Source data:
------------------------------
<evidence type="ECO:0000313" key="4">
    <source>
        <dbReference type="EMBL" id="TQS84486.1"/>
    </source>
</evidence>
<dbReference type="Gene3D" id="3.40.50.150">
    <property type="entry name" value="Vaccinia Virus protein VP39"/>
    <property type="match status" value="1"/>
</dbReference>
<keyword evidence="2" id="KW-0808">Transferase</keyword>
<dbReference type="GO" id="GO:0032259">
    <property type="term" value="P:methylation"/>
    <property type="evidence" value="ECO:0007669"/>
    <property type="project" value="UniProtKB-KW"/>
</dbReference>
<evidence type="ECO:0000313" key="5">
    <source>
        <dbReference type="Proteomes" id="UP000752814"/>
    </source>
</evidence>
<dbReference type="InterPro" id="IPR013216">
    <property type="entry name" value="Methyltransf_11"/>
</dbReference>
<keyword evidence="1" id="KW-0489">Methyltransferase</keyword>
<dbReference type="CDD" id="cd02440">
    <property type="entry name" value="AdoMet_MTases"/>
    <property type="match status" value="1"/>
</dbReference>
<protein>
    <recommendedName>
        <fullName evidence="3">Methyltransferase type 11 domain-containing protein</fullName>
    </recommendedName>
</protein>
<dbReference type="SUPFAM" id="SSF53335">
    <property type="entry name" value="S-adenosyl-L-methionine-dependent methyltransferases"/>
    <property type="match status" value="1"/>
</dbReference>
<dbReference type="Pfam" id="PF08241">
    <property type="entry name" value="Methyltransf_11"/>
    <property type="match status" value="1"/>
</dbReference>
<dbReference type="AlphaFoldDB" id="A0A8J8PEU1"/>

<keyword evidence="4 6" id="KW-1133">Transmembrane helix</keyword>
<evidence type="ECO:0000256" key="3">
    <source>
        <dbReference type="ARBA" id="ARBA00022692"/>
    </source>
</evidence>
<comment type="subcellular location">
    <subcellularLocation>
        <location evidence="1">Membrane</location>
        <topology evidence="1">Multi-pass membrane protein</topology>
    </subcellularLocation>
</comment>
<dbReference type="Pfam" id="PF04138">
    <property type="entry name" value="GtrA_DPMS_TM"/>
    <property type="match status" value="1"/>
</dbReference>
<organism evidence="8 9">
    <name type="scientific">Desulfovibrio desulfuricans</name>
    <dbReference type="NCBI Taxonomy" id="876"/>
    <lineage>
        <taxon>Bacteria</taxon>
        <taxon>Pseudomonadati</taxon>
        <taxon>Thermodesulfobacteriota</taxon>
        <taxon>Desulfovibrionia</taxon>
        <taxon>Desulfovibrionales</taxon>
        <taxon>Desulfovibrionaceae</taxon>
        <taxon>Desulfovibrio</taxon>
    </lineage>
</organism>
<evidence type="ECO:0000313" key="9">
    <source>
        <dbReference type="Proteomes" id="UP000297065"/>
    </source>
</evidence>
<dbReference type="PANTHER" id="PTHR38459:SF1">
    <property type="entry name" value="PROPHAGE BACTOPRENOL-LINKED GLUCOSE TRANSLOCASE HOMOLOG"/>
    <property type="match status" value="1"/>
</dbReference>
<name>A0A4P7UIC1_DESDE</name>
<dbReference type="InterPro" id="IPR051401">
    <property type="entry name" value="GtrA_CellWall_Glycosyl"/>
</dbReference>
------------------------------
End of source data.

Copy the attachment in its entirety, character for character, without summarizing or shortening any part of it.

<evidence type="ECO:0000313" key="4">
    <source>
        <dbReference type="EMBL" id="TQS84486.1"/>
    </source>
</evidence>
<dbReference type="Gene3D" id="3.40.50.150">
    <property type="entry name" value="Vaccinia Virus protein VP39"/>
    <property type="match status" value="1"/>
</dbReference>
<keyword evidence="2" id="KW-0808">Transferase</keyword>
<dbReference type="GO" id="GO:0032259">
    <property type="term" value="P:methylation"/>
    <property type="evidence" value="ECO:0007669"/>
    <property type="project" value="UniProtKB-KW"/>
</dbReference>
<evidence type="ECO:0000313" key="5">
    <source>
        <dbReference type="Proteomes" id="UP000752814"/>
    </source>
</evidence>
<dbReference type="InterPro" id="IPR013216">
    <property type="entry name" value="Methyltransf_11"/>
</dbReference>
<keyword evidence="1" id="KW-0489">Methyltransferase</keyword>
<dbReference type="CDD" id="cd02440">
    <property type="entry name" value="AdoMet_MTases"/>
    <property type="match status" value="1"/>
</dbReference>
<protein>
    <recommendedName>
        <fullName evidence="3">Methyltransferase type 11 domain-containing protein</fullName>
    </recommendedName>
</protein>
<dbReference type="SUPFAM" id="SSF53335">
    <property type="entry name" value="S-adenosyl-L-methionine-dependent methyltransferases"/>
    <property type="match status" value="1"/>
</dbReference>
<dbReference type="Pfam" id="PF08241">
    <property type="entry name" value="Methyltransf_11"/>
    <property type="match status" value="1"/>
</dbReference>
<dbReference type="AlphaFoldDB" id="A0A8J8PEU1"/>

<keyword evidence="4 6" id="KW-1133">Transmembrane helix</keyword>
<evidence type="ECO:0000256" key="3">
    <source>
        <dbReference type="ARBA" id="ARBA00022692"/>
    </source>
</evidence>
<comment type="subcellular location">
    <subcellularLocation>
        <location evidence="1">Membrane</location>
        <topology evidence="1">Multi-pass membrane protein</topology>
    </subcellularLocation>
</comment>
<dbReference type="Pfam" id="PF04138">
    <property type="entry name" value="GtrA_DPMS_TM"/>
    <property type="match status" value="1"/>
</dbReference>
<organism evidence="8 9">
    <name type="scientific">Desulfovibrio desulfuricans</name>
    <dbReference type="NCBI Taxonomy" id="876"/>
    <lineage>
        <taxon>Bacteria</taxon>
        <taxon>Pseudomonadati</taxon>
        <taxon>Thermodesulfobacteriota</taxon>
        <taxon>Desulfovibrionia</taxon>
        <taxon>Desulfovibrionales</taxon>
        <taxon>Desulfovibrionaceae</taxon>
        <taxon>Desulfovibrio</taxon>
    </lineage>
</organism>
<evidence type="ECO:0000313" key="9">
    <source>
        <dbReference type="Proteomes" id="UP000297065"/>
    </source>
</evidence>
<dbReference type="PANTHER" id="PTHR38459:SF1">
    <property type="entry name" value="PROPHAGE BACTOPRENOL-LINKED GLUCOSE TRANSLOCASE HOMOLOG"/>
    <property type="match status" value="1"/>
</dbReference>
<name>A0A4P7UIC1_DESDE</name>
<dbReference type="InterPro" id="IPR051401">
    <property type="entry name" value="GtrA_CellWall_Glycosyl"/>
</dbReference>